Ukrainian capital Kyiv ‘not in danger’ but ready: minister

Ukrainian Interior Minister Denys Monastyrsky said there was “no danger of an attack on Kyiv today”, but said he understood “all scenarios are possible tomorrow”.

Ukrainian Interior Minister Denys Monastyrsky says ‘serious training is underway’ [GENYA SAVILOV/AFP/Getty-archive]

Ukraine’s interior minister said on Thursday there was no imminent risk of the Russians marching on Kyiv, more than 100 days after the Russian invasion, but the capital would not let its guard down.

“There is no danger of an attack on Kyiv today,” Interior Minister Denys Monastyrsky said.

“There is no concentration of troops near the Belarusian border, but we understand that all scenarios are possible tomorrow,” he said. AFPdressed in a black military sweater, a Ukrainian flag on the right sleeve.

“Therefore, serious training is underway – preparing the line of defense, training the troops who will remain” in Kyiv and around the city.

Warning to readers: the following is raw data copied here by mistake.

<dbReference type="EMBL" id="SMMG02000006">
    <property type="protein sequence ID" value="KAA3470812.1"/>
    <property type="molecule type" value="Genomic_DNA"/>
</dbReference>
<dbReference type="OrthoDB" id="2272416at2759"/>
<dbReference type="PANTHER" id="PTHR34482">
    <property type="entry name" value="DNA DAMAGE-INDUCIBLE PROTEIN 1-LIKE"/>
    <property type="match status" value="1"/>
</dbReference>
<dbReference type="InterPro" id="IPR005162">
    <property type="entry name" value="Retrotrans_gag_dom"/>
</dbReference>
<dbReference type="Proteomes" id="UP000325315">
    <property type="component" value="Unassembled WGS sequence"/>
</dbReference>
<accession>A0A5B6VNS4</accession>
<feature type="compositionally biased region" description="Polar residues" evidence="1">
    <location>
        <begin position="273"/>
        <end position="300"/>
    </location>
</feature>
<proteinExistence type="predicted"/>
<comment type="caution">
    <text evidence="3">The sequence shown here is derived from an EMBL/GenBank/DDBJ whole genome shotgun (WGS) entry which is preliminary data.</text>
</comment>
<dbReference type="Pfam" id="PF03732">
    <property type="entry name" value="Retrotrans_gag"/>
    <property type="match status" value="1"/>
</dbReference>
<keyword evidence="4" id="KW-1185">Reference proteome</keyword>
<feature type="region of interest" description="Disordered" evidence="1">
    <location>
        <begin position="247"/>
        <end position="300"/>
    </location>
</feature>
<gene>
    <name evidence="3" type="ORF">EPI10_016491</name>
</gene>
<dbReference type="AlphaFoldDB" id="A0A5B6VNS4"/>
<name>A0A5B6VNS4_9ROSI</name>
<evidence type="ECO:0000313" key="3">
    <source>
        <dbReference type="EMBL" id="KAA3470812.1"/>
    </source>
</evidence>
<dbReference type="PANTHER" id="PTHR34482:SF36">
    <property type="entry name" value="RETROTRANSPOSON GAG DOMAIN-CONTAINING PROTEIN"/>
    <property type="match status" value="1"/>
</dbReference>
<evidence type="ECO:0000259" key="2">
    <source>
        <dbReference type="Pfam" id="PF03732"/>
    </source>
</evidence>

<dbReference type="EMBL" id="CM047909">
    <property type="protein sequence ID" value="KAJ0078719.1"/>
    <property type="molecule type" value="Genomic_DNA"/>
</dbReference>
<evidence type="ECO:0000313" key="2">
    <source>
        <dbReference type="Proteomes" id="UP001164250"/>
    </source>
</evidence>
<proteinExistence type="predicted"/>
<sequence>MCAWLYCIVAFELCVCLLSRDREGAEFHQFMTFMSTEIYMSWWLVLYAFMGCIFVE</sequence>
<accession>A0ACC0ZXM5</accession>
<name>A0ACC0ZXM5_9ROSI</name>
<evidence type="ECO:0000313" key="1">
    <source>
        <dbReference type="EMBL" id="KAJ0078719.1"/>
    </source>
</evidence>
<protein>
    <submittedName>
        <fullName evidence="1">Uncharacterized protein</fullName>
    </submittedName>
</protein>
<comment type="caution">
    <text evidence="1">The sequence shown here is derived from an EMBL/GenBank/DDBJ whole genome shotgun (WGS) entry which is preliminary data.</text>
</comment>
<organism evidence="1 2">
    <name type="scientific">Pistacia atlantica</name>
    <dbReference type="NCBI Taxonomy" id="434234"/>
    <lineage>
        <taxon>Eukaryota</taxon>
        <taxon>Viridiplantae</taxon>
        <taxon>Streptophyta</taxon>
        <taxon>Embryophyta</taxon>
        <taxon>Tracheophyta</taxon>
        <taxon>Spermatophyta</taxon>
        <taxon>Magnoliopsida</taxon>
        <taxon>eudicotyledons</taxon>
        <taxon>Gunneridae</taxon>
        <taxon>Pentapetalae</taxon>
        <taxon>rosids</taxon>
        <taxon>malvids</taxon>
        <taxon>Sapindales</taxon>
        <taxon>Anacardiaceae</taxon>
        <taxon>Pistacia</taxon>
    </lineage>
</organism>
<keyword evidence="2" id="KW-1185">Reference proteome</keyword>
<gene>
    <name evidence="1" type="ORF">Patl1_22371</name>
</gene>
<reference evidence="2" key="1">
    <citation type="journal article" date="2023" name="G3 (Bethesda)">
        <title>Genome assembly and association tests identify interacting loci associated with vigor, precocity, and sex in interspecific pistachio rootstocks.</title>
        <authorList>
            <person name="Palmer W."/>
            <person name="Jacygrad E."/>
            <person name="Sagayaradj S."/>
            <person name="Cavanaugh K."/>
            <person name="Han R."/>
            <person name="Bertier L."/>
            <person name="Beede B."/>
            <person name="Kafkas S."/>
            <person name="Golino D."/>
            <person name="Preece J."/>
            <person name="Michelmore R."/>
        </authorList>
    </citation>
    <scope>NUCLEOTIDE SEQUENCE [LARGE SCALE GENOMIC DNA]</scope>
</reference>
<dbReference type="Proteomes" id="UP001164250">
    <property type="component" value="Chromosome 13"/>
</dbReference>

The minister also said Russian airstrikes could strike at any time.

“Any place in Ukraine can be targeted by rocket fire, including Kyiv,” he said.

Targets could even include “the government district” and the “historic center” of the capital, he added.

Russian forces had Kyiv in their sights when they brutally invaded Ukraine in late February, quickly taking control of several towns around the city.

But the invading forces withdrew from those suburbs a month later, leaving a trail of dead in their wake, and have since focused on trying to gain ground in the east and south of the country.

Monastyrsky said Ukraine would continue to prosecute captured Russian soldiers for alleged war crimes.

“These crimes have no statute of limitations. Every time these monsters are discovered, they will be held accountable,” he said.

Up to “288 people have been suspected to date”.

He added that negotiations were underway to repatriate Ukrainian prisoners of war held by Russia or Moscow-backed separatists.

“It is vital to bring them back here today, to save the boys from imminent death,” he said.

“We are trying to bring the injured first.”

Christi C. Elwood